Feb. 22, 2012

A few weeks ago we woke up to a heavy frost outside. The kids were fascinated by how "white" everything looked even though there was very little snow on the ground.

We went outside to take a closer look and the kids had all kinds of questions and theories about how frost forms. I didn't have a great answer for them so I went on-line and found a fun little experiment HEREthat helped explain the process and allowed the kids see the process happen right before their eyes. If you want to try it you'll just need the following:

  • Small metal can

  • Water

  • Salt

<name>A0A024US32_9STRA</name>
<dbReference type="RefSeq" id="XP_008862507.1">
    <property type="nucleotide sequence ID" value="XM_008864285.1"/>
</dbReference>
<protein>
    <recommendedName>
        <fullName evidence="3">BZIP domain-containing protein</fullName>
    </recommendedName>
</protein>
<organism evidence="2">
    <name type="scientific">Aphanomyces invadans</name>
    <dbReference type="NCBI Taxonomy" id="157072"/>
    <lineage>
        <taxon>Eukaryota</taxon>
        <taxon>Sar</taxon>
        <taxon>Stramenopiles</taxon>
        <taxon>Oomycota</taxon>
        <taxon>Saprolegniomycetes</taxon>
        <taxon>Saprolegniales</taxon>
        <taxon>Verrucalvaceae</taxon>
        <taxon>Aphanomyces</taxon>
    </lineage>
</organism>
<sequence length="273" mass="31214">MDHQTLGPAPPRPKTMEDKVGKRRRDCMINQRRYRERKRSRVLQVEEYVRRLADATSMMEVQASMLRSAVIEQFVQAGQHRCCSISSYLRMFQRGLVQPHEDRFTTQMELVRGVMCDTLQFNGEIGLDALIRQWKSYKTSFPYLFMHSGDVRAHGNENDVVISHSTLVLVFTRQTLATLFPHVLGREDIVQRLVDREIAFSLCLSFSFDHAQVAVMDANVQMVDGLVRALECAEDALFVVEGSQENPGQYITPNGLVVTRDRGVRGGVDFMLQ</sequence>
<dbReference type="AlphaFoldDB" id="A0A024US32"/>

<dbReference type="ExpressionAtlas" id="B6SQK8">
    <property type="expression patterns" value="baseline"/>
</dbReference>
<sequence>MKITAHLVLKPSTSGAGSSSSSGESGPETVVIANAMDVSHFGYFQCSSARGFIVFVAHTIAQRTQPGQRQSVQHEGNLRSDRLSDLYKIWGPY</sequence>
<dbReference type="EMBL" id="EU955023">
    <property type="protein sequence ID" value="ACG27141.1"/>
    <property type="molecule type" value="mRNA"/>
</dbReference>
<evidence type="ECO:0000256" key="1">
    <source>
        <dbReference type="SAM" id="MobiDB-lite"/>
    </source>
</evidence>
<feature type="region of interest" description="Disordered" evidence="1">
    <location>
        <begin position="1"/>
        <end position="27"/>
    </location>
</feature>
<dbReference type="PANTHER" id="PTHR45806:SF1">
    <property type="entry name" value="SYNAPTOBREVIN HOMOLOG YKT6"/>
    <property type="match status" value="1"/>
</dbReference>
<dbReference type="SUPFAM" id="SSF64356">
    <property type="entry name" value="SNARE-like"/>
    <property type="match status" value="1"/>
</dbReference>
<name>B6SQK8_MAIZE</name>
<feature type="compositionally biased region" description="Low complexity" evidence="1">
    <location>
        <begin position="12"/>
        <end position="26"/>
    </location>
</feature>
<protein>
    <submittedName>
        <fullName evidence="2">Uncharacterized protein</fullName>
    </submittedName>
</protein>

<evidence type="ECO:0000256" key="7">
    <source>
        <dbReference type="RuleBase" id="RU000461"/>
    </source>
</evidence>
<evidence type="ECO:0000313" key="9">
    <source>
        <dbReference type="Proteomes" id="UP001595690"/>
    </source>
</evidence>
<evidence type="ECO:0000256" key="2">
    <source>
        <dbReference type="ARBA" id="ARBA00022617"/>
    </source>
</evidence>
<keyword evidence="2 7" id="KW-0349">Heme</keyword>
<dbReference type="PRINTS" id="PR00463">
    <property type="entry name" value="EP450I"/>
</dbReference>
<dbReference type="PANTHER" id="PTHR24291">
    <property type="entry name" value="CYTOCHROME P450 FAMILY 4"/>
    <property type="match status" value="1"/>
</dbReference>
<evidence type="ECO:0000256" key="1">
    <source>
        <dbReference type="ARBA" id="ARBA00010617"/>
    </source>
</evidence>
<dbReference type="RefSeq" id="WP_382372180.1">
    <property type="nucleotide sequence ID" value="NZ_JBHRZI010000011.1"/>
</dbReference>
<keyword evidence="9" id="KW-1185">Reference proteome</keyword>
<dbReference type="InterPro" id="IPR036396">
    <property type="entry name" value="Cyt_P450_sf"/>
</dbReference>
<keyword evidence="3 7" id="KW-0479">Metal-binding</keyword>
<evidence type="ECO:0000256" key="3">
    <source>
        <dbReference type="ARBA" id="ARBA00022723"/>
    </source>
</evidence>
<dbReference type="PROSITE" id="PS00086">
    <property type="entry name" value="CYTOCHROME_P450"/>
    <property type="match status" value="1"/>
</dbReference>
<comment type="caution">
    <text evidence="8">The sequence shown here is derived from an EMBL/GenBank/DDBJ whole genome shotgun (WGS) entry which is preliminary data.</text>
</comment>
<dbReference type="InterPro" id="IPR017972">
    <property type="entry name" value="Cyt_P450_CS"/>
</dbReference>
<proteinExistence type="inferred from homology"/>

• Crushed ice


Step 1:Fill a small metal can 1/4 of the way with water.

Step 2:Stir 4 tablespoons of salt into the water.

Step 3:Add enough crushed ice to fill the cup, and stir the solution.

Step 4:Observe what happens on the outside of the can.

The cold solution in the can lowered the temperature of the can. When the air outside the can came in contact with the cold can, the air's temperature also dropped. The amount of water vapor the air can hold depends on the air's temperature; it cannot hold as much water when it is cold. The water vapor condensed on the cold can, and the low temperature made the water freeze and form frost on the outside of the can.

Today's "frost lunch" includes: nitrate free turkey sandwich with white American cheese, granola bar, venison sticks, cucumber & hummus

Categories: Archive, Lunch


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